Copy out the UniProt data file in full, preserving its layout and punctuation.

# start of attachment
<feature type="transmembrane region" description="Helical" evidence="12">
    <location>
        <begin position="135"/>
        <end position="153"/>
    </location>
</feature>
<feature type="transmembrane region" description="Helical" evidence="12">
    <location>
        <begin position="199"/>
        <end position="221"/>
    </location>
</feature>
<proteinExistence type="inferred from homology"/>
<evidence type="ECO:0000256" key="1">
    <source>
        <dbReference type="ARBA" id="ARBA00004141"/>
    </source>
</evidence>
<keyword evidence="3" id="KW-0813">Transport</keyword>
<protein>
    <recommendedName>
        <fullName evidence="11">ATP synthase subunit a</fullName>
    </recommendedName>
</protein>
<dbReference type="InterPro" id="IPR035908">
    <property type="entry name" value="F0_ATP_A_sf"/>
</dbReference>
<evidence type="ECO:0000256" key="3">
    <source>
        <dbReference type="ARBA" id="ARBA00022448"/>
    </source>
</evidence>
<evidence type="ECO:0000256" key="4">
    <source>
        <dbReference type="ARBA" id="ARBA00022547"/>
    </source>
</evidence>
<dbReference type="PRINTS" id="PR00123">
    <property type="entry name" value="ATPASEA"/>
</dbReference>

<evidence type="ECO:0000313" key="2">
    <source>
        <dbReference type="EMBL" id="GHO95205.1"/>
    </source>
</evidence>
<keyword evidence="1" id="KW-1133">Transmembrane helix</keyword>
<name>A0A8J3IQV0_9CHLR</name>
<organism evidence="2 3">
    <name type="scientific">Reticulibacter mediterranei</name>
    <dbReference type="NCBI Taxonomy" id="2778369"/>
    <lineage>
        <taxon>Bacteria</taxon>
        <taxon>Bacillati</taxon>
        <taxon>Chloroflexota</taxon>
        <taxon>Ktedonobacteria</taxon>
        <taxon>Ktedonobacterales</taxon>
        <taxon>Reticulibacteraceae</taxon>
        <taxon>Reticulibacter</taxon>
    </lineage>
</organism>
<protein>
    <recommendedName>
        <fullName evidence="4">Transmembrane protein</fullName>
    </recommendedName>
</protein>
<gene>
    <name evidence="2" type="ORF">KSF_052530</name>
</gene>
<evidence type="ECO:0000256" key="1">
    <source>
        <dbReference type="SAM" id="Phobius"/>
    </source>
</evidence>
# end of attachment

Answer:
<feature type="transmembrane region" description="Helical" evidence="12">
    <location>
        <begin position="135"/>
        <end position="153"/>
    </location>
</feature>
<feature type="transmembrane region" description="Helical" evidence="12">
    <location>
        <begin position="199"/>
        <end position="221"/>
    </location>
</feature>
<proteinExistence type="inferred from homology"/>
<evidence type="ECO:0000256" key="1">
    <source>
        <dbReference type="ARBA" id="ARBA00004141"/>
    </source>
</evidence>
<keyword evidence="3" id="KW-0813">Transport</keyword>
<protein>
    <recommendedName>
        <fullName evidence="11">ATP synthase subunit a</fullName>
    </recommendedName>
</protein>
<dbReference type="InterPro" id="IPR035908">
    <property type="entry name" value="F0_ATP_A_sf"/>
</dbReference>
<evidence type="ECO:0000256" key="3">
    <source>
        <dbReference type="ARBA" id="ARBA00022448"/>
    </source>
</evidence>
<evidence type="ECO:0000256" key="4">
    <source>
        <dbReference type="ARBA" id="ARBA00022547"/>
    </source>
</evidence>
<dbReference type="PRINTS" id="PR00123">
    <property type="entry name" value="ATPASEA"/>
</dbReference>

<evidence type="ECO:0000313" key="2">
    <source>
        <dbReference type="EMBL" id="GHO95205.1"/>
    </source>
</evidence>
<keyword evidence="1" id="KW-1133">Transmembrane helix</keyword>
<name>A0A8J3IQV0_9CHLR</name>
<organism evidence="2 3">
    <name type="scientific">Reticulibacter mediterranei</name>
    <dbReference type="NCBI Taxonomy" id="2778369"/>
    <lineage>
        <taxon>Bacteria</taxon>
        <taxon>Bacillati</taxon>
        <taxon>Chloroflexota</taxon>
        <taxon>Ktedonobacteria</taxon>
        <taxon>Ktedonobacterales</taxon>
        <taxon>Reticulibacteraceae</taxon>
        <taxon>Reticulibacter</taxon>
    </lineage>
</organism>
<protein>
    <recommendedName>
        <fullName evidence="4">Transmembrane protein</fullName>
    </recommendedName>
</protein>
<gene>
    <name evidence="2" type="ORF">KSF_052530</name>
</gene>
<evidence type="ECO:0000256" key="1">
    <source>
        <dbReference type="SAM" id="Phobius"/>
    </source>
</evidence>